But there’s another reason, one I’ve learned over many years as a prosecutor.  It’s not so much that people are gullible – although sometimes they are—and certainly not that they are stupid, but rather that people judge others, particularly those whom they admire, by the same standards they apply to themselves.  They think, well, certainly my neighbor would never mislead me about those limited partnerships he was selling.  I would never do such a thing.  I cannot even tell you how many times I had people who had lost their entire life’s savings sit in my office and tell me how they gave an obvious con artist one chance after another to make good on his word, because he was, say, a deacon in the church or a member of the Rotary Club.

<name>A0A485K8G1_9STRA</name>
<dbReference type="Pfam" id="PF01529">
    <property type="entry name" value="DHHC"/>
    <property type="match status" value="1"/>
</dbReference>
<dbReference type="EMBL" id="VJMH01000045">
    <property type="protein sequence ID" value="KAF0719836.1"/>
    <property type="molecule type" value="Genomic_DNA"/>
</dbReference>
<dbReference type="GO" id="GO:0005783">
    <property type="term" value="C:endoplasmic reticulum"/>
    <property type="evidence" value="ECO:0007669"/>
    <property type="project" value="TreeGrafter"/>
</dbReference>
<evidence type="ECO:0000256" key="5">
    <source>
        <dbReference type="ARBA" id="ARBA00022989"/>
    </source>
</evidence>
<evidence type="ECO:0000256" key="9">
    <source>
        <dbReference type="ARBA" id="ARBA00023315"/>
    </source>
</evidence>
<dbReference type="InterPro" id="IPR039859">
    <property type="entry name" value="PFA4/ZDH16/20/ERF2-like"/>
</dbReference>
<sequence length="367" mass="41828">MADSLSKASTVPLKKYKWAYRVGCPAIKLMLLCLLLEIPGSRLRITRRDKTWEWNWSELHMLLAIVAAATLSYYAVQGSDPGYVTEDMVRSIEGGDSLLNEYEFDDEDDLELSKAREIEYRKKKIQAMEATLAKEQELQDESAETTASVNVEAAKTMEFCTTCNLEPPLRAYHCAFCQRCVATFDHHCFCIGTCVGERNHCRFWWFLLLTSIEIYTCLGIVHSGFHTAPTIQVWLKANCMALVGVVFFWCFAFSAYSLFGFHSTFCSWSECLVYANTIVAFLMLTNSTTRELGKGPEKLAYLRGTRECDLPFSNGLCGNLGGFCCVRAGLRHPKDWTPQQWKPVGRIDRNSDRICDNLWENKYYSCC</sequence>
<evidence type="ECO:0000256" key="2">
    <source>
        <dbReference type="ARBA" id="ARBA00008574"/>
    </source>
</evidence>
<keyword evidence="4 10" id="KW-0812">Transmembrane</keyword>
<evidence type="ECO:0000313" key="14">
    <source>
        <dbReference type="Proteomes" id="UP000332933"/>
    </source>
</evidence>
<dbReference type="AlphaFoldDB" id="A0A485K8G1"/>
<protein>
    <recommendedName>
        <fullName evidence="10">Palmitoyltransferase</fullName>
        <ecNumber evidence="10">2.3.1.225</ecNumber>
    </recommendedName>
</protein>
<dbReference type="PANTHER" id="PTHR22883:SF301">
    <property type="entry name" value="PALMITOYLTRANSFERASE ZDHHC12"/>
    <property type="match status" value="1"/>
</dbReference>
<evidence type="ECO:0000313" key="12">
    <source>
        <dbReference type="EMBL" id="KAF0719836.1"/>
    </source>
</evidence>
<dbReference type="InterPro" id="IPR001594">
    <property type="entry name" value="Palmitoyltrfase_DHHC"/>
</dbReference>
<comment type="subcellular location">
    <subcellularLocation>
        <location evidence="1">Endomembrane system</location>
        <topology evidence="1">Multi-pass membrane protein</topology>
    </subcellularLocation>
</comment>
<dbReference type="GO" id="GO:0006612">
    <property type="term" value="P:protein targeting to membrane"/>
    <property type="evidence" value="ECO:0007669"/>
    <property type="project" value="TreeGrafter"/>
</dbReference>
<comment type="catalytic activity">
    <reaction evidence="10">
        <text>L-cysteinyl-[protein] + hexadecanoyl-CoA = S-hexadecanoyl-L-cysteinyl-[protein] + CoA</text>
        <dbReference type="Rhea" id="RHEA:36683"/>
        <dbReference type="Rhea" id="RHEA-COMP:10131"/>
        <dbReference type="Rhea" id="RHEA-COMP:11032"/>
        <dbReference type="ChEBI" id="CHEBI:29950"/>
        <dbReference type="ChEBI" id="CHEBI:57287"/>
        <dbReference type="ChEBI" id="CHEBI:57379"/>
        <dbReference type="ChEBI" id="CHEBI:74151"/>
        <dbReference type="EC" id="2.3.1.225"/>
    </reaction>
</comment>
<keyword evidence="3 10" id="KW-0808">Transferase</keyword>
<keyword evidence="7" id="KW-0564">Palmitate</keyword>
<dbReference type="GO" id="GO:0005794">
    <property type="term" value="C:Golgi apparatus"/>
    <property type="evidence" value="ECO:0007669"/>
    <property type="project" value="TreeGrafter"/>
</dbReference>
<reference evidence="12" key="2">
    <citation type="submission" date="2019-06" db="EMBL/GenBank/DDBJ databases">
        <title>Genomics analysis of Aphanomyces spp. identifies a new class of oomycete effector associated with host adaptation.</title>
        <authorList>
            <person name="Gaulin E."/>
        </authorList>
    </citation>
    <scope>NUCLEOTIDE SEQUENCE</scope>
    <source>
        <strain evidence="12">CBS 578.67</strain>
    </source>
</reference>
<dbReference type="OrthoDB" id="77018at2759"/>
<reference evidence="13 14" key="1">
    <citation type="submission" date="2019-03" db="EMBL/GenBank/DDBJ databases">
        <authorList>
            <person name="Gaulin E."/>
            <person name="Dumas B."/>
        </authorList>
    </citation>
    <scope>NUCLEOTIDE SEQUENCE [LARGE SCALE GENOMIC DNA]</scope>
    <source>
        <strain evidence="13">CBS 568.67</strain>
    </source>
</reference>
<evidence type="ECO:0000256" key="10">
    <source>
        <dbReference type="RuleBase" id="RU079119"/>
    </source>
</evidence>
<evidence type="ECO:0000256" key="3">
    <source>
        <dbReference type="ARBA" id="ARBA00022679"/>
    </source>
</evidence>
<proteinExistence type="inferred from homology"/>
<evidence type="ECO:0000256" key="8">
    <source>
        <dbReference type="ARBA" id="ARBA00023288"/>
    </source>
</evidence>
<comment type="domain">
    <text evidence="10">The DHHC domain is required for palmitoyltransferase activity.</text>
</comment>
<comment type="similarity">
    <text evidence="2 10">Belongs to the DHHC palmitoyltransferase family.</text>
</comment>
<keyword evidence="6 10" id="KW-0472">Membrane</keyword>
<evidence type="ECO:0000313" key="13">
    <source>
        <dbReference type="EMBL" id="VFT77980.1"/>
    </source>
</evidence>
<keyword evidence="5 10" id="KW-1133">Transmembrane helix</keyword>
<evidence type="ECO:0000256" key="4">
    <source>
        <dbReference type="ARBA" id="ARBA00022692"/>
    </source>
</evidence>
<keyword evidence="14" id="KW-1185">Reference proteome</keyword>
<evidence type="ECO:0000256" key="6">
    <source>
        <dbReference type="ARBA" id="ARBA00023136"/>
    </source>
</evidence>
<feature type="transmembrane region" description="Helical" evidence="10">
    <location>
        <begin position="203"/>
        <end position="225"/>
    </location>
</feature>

There is some good news, though — something else I learned as a prosecutor.  While it’s hard for those on the receiving end of a fraud to finally figure out and accept that someone they trusted has betrayed them, it’s not so hard for juries to figure out what happened. 

That is why the Libby trial, like the Watergate burglary trial and others in that time period, is so critical.

Because, as we’ve seen, thanks to excellent blogging by Christy, Marcy, Pachacutec and others, trials are focused, orderly proceedings that weed out confusing background noise pretty darned well.  Sure, the government’s opening statement was clear and the defense’s was serpentine and murky.  But, as the jury has already heard and will hear again:  “Opening statements are not evidence.”  In other words, opening statements may not be considered by the jury as evidence and much of what the defense said may well never be proved through evidence that the jury can consider!